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Press Release

Father and Son Sentenced to Prison for Making Fraudulent Titanium Sales to Defense Subcontractor

For Immediate Release
U.S. Attorney's Office, District of Connecticut

John H. Durham, United States Attorney for the District of Connecticut, announced that a father and son who pleaded guilty to offenses stemming from the fraudulent sale of titanium to a Connecticut defense subcontractor were sentenced today in Bridgeport federal court.  U.S. District Judge Stefan R. Underhill sentenced JOHN J. PALIE, JR., 64, of Tiverton, Rhode Island, to 10 months of imprisonment and two years of supervised release, and JOHN J. PALIE III, 43, of Plymouth, Massachusetts, to six months of imprisonment and two years of supervised release.  Judge Underhill also ordered Palie Jr. to pay a $10,000 fine.

According to court documents and statements made in court, John Palie, Jr. is the owner and Chief Executive Officer of A&P Alloys, Inc. (“A&P”), a company in West Bridgewater, Massachusetts, that acquired and sold specialty metals, including titanium.  John Palie III was a manager at A&P, having responsibilities for, among other things, the purchase and sale of titanium, and the preparation of titanium orders for shipment and delivery to customers.  Palie Jr. and Palie III have admitted that they arranged two separate titanium sales to Lewis Machine, a Connecticut-based aircraft parts manufacturer, that involved false representations about the source and quality of the titanium.  Lewis Machine supplies titanium parts to Pratt & Whitney, which manufactures aircraft engines, including engines for U.S. Air Force fighter jets.

In April and May 2012, Palie Jr. and Palie III arranged a sale of 11 pieces of titanium to Lewis Machine, representing that the titanium had been certified as meeting an advanced aerospace quality standard when, in fact, it had never been certified as such.  The order listed Pratt & Whitney as the end buyer of the titanium.

In 2013, Palie Jr. and Palie III arranged another sale of titanium to Lewis Machine with Pratt & Whitney as the end buyer.  In August 2013, Palie III arranged for 400 pieces of titanium, along with certificates stating that the titanium originated from a particular mill and satisfied an advanced aerospace quality standard, to be delivered to Lewis Machine.  Due to concerns about the quality of the titanium, Pratt & Whitney directed Lewis Machine not to accept the titanium.  Palie III agreed to replace the 400 pieces with other titanium that satisfied the quality standard in question.  However, instead of replacing the titanium, he arranged for the returned 400 pieces to be sandblasted and re-stamped with the manufacturer’s mark of a different titanium mill so that they appeared to be replacements for the returned pieces.  In November 2013, Palie III had the falsely labeled pieces, along with false certificates, shipped back to Lewis Machine.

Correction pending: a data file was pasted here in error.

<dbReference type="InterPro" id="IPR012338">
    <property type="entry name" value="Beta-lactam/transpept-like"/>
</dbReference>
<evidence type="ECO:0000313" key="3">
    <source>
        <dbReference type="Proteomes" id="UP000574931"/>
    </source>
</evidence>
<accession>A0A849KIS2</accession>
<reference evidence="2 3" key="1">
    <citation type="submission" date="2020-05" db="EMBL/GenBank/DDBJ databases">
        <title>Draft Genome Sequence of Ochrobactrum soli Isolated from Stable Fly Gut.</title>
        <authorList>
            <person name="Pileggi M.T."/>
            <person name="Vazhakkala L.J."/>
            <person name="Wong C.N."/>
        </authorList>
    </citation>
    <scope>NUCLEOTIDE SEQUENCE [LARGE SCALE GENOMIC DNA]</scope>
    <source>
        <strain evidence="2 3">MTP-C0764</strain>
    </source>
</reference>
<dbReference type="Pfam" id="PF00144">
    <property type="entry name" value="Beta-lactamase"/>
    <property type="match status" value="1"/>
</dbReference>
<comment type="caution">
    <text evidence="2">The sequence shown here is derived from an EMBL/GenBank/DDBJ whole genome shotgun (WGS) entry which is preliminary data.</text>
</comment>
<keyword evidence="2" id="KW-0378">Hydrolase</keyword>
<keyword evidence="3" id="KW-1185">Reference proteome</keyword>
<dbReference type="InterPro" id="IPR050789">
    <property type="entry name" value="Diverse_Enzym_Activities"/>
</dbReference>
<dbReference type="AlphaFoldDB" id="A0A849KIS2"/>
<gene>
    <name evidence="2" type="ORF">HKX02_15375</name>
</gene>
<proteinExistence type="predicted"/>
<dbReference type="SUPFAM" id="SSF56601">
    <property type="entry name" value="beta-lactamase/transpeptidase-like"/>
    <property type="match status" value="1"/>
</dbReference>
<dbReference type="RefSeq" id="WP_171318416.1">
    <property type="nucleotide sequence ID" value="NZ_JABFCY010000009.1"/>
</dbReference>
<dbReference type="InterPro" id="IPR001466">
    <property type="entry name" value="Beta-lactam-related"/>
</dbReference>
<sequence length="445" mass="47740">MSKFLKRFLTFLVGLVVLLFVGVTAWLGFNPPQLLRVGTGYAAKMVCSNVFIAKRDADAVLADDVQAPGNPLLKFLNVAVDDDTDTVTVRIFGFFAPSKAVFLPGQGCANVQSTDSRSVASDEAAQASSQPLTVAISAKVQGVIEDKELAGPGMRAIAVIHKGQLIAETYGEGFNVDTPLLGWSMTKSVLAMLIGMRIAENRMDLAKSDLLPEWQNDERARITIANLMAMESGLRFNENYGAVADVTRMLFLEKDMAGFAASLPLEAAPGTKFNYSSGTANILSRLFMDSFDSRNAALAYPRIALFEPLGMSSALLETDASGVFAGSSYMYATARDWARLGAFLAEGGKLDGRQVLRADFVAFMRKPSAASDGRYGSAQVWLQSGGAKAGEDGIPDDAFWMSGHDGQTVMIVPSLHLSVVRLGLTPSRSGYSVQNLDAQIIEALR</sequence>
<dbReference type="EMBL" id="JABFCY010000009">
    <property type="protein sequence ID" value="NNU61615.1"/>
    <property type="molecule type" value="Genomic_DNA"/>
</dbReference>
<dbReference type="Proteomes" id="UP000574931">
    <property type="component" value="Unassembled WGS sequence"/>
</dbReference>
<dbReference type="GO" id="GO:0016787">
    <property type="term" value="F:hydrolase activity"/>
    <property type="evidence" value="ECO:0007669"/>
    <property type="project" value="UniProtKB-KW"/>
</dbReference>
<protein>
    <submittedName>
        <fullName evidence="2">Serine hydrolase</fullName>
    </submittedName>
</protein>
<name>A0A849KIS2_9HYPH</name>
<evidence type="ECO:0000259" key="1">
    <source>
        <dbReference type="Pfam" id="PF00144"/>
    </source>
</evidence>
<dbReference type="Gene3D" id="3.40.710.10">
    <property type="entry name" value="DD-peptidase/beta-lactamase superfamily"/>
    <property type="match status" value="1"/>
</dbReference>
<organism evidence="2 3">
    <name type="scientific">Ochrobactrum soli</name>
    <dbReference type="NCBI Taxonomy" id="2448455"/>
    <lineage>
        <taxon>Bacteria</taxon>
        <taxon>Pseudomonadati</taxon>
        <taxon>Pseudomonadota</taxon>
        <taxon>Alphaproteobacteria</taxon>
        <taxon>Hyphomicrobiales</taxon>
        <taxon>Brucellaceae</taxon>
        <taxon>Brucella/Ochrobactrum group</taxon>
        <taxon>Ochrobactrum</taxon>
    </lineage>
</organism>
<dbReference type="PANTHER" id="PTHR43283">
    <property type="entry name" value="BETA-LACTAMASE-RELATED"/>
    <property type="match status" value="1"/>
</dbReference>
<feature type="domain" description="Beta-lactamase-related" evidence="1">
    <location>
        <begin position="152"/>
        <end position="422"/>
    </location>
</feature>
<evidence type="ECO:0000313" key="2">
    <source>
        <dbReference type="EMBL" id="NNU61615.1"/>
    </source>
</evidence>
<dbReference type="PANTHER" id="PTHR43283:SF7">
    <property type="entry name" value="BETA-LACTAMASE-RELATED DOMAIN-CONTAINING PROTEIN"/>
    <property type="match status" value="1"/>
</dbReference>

According to documents filed in the criminal case, John Palie Jr. and A&P settled a related civil lawsuit by agreeing to pay Pratt & Whitney $690,000 for losses Pratt & Whitney incurred in remediating problems caused by the uncertified titanium.

On June 27, 2018, Palie Jr. and Palie III each pleaded guilty to two counts of mail fraud.

This is Palie Jr.’s second federal conviction.  In January 2004, he was sentenced in the District of Massachusetts to two years of probation for failing to pay income taxes on more than $249,000 in business revenues that he diverted into a personal bank account.

“This prosecution and sentences that involve periods of incarceration send the message that suppliers of material to be used in military equipment face a very real possibility of prison time if they cut corners, cheat the system and potentially put members of our military at risk,” said U.S. Attorney Durham.

“Ensuring the integrity of the U.S. Department of Defense’s (DoD) procurement process is a top priority for the Defense Criminal Investigative Service (DCIS),” said Leigh-Alistair Barzey, Special Agent in Charge of the DCIS Northeast Field Office.  “Supplying substandard and non-conforming material disrupts the DoD supply chain, endangers the lives of U.S. service members and betrays the public’s trust.  Today’s sentencing is the direct result of a joint investigative effort and demonstrates our commitment to work with partner law enforcement agencies and the U.S. Attorney’s Office to investigate and prosecute individuals and companies that engage in fraudulent activity impacting the DoD.”

“Today's sentencing sends a clear signal that ensuring the safety of the Nation’s air transportation system remains a priority for the Department of Transportation Office of Inspector General (DOT-OIG),” said Douglas Shoemaker, DOT-OIG Regional Special Agent-in-Charge.  “Working with our law enforcement and prosecutorial colleagues, we will continue to pursue and prosecute those whose illegal actions compromise the integrity of the Department’s safety programs and potentially endanger the travelling public.”

This matter was investigated by the Defense Criminal Investigative Service, the U.S. Department of Defense Office of Inspector General, the U.S. Air Force Office of Special Investigations, and the U.S. Department of Transportation, Office of Inspector General.  The case was prosecuted by Assistant U.S. Attorney Henry Kopel.

Updated August 28, 2019